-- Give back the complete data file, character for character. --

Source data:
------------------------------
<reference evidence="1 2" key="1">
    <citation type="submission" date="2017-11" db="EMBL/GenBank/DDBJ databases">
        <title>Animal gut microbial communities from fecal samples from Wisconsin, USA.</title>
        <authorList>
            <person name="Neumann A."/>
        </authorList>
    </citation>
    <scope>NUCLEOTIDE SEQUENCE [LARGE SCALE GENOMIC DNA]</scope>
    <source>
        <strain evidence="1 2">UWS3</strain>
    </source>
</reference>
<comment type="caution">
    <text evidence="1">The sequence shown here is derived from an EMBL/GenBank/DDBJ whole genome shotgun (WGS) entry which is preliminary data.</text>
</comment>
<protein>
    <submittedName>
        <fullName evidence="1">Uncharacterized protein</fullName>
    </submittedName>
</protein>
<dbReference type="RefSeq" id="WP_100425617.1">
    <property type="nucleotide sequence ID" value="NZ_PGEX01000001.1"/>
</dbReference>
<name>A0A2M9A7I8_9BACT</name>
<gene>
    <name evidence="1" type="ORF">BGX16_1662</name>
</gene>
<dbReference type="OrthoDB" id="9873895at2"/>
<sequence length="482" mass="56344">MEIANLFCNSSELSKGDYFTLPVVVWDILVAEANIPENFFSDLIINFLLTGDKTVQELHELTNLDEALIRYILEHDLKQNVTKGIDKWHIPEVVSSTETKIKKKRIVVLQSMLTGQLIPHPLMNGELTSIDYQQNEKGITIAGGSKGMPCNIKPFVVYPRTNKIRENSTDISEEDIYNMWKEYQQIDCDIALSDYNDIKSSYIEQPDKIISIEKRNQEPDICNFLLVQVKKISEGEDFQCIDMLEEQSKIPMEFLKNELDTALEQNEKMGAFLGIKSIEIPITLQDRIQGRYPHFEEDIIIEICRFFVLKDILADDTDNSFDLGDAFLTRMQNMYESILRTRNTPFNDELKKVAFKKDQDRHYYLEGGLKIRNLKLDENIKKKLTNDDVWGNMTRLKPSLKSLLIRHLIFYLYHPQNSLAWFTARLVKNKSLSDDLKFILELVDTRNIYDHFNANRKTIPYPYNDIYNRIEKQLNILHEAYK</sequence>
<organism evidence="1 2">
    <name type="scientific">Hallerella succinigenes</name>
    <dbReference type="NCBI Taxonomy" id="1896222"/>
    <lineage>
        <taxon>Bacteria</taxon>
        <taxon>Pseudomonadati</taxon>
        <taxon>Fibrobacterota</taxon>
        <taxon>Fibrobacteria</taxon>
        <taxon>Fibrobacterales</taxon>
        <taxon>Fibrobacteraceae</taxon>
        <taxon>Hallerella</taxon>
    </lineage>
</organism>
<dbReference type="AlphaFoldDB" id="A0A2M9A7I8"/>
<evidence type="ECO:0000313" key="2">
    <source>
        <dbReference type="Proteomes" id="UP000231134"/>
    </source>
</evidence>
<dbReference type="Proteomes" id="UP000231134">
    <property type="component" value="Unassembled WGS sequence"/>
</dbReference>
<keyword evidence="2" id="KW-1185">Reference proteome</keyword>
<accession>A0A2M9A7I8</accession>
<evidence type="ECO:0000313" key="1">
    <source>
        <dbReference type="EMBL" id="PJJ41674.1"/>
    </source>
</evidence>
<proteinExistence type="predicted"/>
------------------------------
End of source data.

<reference evidence="1 2" key="1">
    <citation type="submission" date="2017-11" db="EMBL/GenBank/DDBJ databases">
        <title>Animal gut microbial communities from fecal samples from Wisconsin, USA.</title>
        <authorList>
            <person name="Neumann A."/>
        </authorList>
    </citation>
    <scope>NUCLEOTIDE SEQUENCE [LARGE SCALE GENOMIC DNA]</scope>
    <source>
        <strain evidence="1 2">UWS3</strain>
    </source>
</reference>
<comment type="caution">
    <text evidence="1">The sequence shown here is derived from an EMBL/GenBank/DDBJ whole genome shotgun (WGS) entry which is preliminary data.</text>
</comment>
<protein>
    <submittedName>
        <fullName evidence="1">Uncharacterized protein</fullName>
    </submittedName>
</protein>
<dbReference type="RefSeq" id="WP_100425617.1">
    <property type="nucleotide sequence ID" value="NZ_PGEX01000001.1"/>
</dbReference>
<name>A0A2M9A7I8_9BACT</name>
<gene>
    <name evidence="1" type="ORF">BGX16_1662</name>
</gene>
<dbReference type="OrthoDB" id="9873895at2"/>
<sequence length="482" mass="56344">MEIANLFCNSSELSKGDYFTLPVVVWDILVAEANIPENFFSDLIINFLLTGDKTVQELHELTNLDEALIRYILEHDLKQNVTKGIDKWHIPEVVSSTETKIKKKRIVVLQSMLTGQLIPHPLMNGELTSIDYQQNEKGITIAGGSKGMPCNIKPFVVYPRTNKIRENSTDISEEDIYNMWKEYQQIDCDIALSDYNDIKSSYIEQPDKIISIEKRNQEPDICNFLLVQVKKISEGEDFQCIDMLEEQSKIPMEFLKNELDTALEQNEKMGAFLGIKSIEIPITLQDRIQGRYPHFEEDIIIEICRFFVLKDILADDTDNSFDLGDAFLTRMQNMYESILRTRNTPFNDELKKVAFKKDQDRHYYLEGGLKIRNLKLDENIKKKLTNDDVWGNMTRLKPSLKSLLIRHLIFYLYHPQNSLAWFTARLVKNKSLSDDLKFILELVDTRNIYDHFNANRKTIPYPYNDIYNRIEKQLNILHEAYK</sequence>
<organism evidence="1 2">
    <name type="scientific">Hallerella succinigenes</name>
    <dbReference type="NCBI Taxonomy" id="1896222"/>
    <lineage>
        <taxon>Bacteria</taxon>
        <taxon>Pseudomonadati</taxon>
        <taxon>Fibrobacterota</taxon>
        <taxon>Fibrobacteria</taxon>
        <taxon>Fibrobacterales</taxon>
        <taxon>Fibrobacteraceae</taxon>
        <taxon>Hallerella</taxon>
    </lineage>
</organism>
<dbReference type="AlphaFoldDB" id="A0A2M9A7I8"/>
<evidence type="ECO:0000313" key="2">
    <source>
        <dbReference type="Proteomes" id="UP000231134"/>
    </source>
</evidence>
<dbReference type="Proteomes" id="UP000231134">
    <property type="component" value="Unassembled WGS sequence"/>
</dbReference>
<keyword evidence="2" id="KW-1185">Reference proteome</keyword>
<accession>A0A2M9A7I8</accession>
<evidence type="ECO:0000313" key="1">
    <source>
        <dbReference type="EMBL" id="PJJ41674.1"/>
    </source>
</evidence>
<proteinExistence type="predicted"/>